Who has the noise in the front, Revit or ArchiCAD?
I worked with ArchiCAD for almost 11 years during my college in Germany. I have been using Revit since 2008. The latest ArchiCAD I worked with was ArchiCAD 11. Today, I am working with Revit 2013. I know that ArchiCAD 16 is the latest version in the most European architecture firms, but unfortunately, I have not had any chance to try the latest version. I like to talk about Revit and ArchiCAD, their similarities and their differences. We will find out if ArchiCAD or Revit has the nose in the front.
After so many years working with ArchiCAD and Revit, I found many good and bad features in both applications. This article is a comparison of two sophisticated architectural and engineering applications which are used around the world. ArchiCAD is mostly popular in the European countries and Revit mostly used in North America. The most important reason to this separation is that Revit is developed by Autodesk, an American company and ArchiCAD is developed by the Hungarian company Graphisoft. Europeans enjoy using ArchiCAD and the most Americans love their Revit and we want to see which can win the battle.
Speed, Power, and Usability:
- ArchiCAD 64 bit version was published 2 years earlier than Revit introduced 64 bit version for 2009 version. The required RAM for an opened Revit project is 20 times more than the actual model file. It makes the workstation running very slow using large models in Revit. Graphisoft has developed a very different 64 bit version and they are few years ahead. The required RAM for opened ArchiCAD model is about 5 times more than actual model file. This makes ArchiCAD running very smooth even using older workstations.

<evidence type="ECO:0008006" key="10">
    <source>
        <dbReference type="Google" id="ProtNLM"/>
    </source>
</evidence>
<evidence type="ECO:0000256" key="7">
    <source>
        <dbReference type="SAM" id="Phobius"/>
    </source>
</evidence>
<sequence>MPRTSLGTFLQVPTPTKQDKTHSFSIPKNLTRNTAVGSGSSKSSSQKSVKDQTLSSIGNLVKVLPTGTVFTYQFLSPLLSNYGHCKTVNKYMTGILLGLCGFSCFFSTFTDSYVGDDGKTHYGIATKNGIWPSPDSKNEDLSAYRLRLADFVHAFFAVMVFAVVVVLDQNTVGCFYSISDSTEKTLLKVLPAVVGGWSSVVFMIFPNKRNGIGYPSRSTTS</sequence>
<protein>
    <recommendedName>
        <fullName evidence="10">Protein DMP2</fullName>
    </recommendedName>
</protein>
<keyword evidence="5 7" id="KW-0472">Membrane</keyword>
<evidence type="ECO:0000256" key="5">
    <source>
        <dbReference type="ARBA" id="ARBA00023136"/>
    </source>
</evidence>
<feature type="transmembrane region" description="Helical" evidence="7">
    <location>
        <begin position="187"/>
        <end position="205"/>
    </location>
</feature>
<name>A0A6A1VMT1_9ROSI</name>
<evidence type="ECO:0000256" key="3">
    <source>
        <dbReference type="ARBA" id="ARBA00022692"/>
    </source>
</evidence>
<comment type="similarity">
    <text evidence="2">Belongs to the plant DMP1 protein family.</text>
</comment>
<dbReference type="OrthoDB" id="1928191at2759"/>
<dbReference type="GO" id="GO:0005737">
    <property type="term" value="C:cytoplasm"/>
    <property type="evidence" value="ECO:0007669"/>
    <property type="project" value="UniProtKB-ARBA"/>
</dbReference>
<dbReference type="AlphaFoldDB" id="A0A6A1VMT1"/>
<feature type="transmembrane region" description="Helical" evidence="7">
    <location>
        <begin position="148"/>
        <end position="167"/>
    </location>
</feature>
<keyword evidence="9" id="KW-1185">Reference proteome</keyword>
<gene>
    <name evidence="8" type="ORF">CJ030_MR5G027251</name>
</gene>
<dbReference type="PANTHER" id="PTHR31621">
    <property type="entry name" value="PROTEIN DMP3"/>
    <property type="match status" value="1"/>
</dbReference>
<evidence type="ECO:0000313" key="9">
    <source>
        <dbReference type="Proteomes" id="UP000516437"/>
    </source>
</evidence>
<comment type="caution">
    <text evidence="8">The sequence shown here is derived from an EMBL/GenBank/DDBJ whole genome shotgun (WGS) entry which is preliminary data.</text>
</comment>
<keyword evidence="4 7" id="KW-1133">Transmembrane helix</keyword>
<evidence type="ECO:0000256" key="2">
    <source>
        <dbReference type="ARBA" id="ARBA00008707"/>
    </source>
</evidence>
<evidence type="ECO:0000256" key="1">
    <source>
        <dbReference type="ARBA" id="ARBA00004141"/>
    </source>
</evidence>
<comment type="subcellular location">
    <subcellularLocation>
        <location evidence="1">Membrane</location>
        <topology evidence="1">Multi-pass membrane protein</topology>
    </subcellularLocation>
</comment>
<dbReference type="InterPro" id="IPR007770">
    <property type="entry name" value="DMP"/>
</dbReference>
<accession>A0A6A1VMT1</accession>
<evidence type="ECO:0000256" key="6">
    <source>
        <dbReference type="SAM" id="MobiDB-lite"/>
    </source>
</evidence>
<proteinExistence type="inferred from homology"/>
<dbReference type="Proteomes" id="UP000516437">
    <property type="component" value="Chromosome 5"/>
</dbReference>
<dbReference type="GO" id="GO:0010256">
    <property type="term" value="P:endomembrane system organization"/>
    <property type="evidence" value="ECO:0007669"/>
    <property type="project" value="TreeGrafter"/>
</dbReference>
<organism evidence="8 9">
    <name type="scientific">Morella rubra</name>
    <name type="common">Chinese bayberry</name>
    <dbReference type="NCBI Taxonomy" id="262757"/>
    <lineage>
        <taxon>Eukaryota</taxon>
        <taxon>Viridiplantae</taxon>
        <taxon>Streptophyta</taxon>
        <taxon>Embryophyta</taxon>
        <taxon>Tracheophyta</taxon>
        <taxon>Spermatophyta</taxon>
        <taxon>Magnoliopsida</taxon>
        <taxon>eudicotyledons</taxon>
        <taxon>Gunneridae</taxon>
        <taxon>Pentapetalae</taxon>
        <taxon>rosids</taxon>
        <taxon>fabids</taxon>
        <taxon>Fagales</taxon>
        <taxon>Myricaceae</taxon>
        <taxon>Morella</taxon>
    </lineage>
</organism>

- The most known problem in Revit is the lacks of multiprocessing feature. This lacks of power makes Revit to generate views much slower than ArchiCAD does.
- BIM in Revit has good and bad sides. Revit builds BIM through the relationship between parametric and the building levels. It means, Revit gives users no control over the model. Everything such as walls, columns, beams, and etc. are parametrically related to each other which create a straightforward structure that can’t be modified so easy by the Revit users. Some people see that as an advantage because Revit engine checks everything for errors in the model, but other believe that this feature makes it very difficult for the users to modify the model as needed.
- I have used the work-sharing in both Revit and ArchiCAD. Both systems have advantages and disadvantages. But, I found out that ArchiCAD gives users more option to share their models. I find the notification in ArchiCAD much better, because it gives a better overview about who is working on what part of the model.
- The latest ArchiCAD I used was crashing more often than the latest Version of Revit I am using right now. But don’t forget that ArchiCAD 11 was developed in 2005 and I am using Revit 2012 today.
- I personally find the ArchiCAD toolbar and menus much easier to find. But this is more personal preferences.
- ArchiCAD seams to run much faster even using many families in the project. Revit get slower and slower each time when you add a new family to your project.
- ArchiCAD provides more accuracy and snap tools in ArchiCAD seam to work better than Revit.
- Commands in ArchiCAD need fewer clicks than Revit commands.
- Both ArchiCAD and Revit have an automatic sheet numbering, but Revit does not keep numbering correctly after one sheet has been removed or renamed.